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Why is Lego wasting time and money trying to be green?

Question mark made from Lego bricks
During the past seven years, the company has poured resources into finding a material to make its perfectly wonderful Lego bricks that doesn’t come from fossil fuel. Nothing, it seems, works as well as good old ABS.

To my way of thinking, corn and wheat are for making tortillas and bread, not Lego toys! An article in the June 13 edition of the Wall Street Journal (“Lego Strains to Click with a New Plastic: Toy maker tests bricks made from corn, wheat”) spoke to the company’s efforts over the last seven years to make its perfectly wonderful Lego bricks out of something other than evil fossil-fuel-based plastics. It seems nothing has worked.

All attempts to replicate the click, staying power of the bricks and bright colors have failed. But that’s not deterring Billund, Denmark–based Lego in its continued quest to make plant-based Lego bricks. According to the WSJ article, the company has tested more than 200 materials with the result that “just 2% of its products are made from plant-based plastic.” But the company told the WSJ that it is “still exploring several promising options” in spite of the difficulty of this task.

Lego, whose toy building bricks last forever and are even passed down through generations, seems to be worried about the company’s “greenhouse-gas emissions.” The company wants to reduce its carbon footprint at the expense of a product that will not be as good, strong or enduring as the current Lego bricks.

Why fix something that isn’t broken? Why does Lego want to solve a perceived problem that isn’t one? ABS plastic seems to be the only material that gives Lego what it needs to make its iconic bricks: “They must click together but be easy to pull apart, keep their color and shape across a range of temperatures, and be robust enough to not break when dropped. They must not biodegrade because they are intended to last decades and can’t contain any chemicals that might be harmful to children,” said the company. That’s a tall order! And one that only ABS can provide. 

Other companies have encountered similar problems trying to go “green,” noted the WSJ article, which cited IKEA’s attempt “to move away from oil” that, so far, has only succeeded with one plastic product—a freezer bag. Coca-Cola promised six years ago that its plastic bottles “would include plant-based material by 2020.” Here we are in 2019 already, and the company has “scrapped the target citing ‘resource constraints.’” (What? They can’t find enough plants to turn into plastic?) The company is focusing on recycling instead (What a novel idea!), because, while it has had “some success” with products that are 30% plant-based, it couldn’t find a way to source the remaining 70%, noted the article.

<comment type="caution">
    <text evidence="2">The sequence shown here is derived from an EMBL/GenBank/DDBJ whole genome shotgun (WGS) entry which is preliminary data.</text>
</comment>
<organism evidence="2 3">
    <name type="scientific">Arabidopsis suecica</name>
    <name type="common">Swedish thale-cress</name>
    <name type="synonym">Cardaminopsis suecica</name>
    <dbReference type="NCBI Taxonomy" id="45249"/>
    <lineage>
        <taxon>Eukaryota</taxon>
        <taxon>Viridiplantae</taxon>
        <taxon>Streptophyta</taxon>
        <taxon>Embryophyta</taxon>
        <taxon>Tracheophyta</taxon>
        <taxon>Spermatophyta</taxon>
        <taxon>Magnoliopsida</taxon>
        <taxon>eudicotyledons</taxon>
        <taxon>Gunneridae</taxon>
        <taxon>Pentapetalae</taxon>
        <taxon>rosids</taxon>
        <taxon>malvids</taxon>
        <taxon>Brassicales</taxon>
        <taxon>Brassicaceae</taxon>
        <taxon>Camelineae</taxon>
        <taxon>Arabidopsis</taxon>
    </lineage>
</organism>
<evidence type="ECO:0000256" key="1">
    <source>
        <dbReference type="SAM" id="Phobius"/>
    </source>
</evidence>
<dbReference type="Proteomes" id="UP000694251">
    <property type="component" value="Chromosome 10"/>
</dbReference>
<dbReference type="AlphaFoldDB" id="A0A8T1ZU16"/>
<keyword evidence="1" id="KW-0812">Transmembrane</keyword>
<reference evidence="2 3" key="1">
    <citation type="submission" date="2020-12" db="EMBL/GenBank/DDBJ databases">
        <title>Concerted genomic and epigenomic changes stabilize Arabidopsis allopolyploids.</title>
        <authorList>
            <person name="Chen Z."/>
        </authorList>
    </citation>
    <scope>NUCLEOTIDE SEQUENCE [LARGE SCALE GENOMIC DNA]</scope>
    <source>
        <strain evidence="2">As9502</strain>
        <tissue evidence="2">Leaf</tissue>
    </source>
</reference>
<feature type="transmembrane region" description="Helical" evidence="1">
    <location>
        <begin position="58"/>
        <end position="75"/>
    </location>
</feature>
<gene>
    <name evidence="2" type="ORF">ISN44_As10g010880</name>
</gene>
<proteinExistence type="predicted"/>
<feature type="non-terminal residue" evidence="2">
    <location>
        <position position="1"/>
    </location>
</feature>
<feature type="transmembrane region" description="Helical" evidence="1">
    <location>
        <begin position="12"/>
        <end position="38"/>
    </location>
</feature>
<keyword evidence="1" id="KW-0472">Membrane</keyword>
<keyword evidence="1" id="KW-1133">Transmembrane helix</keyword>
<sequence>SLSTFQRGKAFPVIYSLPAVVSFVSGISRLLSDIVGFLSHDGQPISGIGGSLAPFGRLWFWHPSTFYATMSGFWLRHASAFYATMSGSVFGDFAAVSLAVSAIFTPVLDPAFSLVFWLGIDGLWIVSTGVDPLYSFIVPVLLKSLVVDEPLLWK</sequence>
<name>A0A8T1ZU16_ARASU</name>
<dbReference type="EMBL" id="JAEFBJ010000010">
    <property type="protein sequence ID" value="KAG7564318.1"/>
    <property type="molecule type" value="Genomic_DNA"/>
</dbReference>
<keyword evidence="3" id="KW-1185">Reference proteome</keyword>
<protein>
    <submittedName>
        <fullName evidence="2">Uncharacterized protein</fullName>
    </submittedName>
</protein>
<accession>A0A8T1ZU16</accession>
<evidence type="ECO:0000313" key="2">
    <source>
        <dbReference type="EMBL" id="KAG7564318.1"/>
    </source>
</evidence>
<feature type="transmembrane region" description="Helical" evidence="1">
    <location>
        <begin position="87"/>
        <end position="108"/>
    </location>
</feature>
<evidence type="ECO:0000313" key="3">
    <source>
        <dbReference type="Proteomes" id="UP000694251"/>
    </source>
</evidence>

Lego began making some toy trees, bushes and leaves from a bio-based material —sugarcane grown in Brazil—that “mimics oil-based polyethylene,” but so far nothing plant-based has been found that can mimic ABS, said the WSJ article. Interesting that the company appears not to be concerned about the resources used to grow sugarcane, or the CO2 created when the cane is cut and processed into plant-based plastic, and the energy used to ship the plastic to Denmark! (I don’t believe Denmark grows its own sugarcane.) This whole effort, I believe, is called straining at a gnat and swallowing a camel.

Most companies could only dream of producing a toy as successful as Lego. The only thing I can think of that comes close to, or maybe beats, Lego bricks is the Barbie doll. I don’t hear Mattel talking about Barbie’s carbon footprint or greenhouse-gas emissions.

Image: Brian Jackson/Adobe Stock

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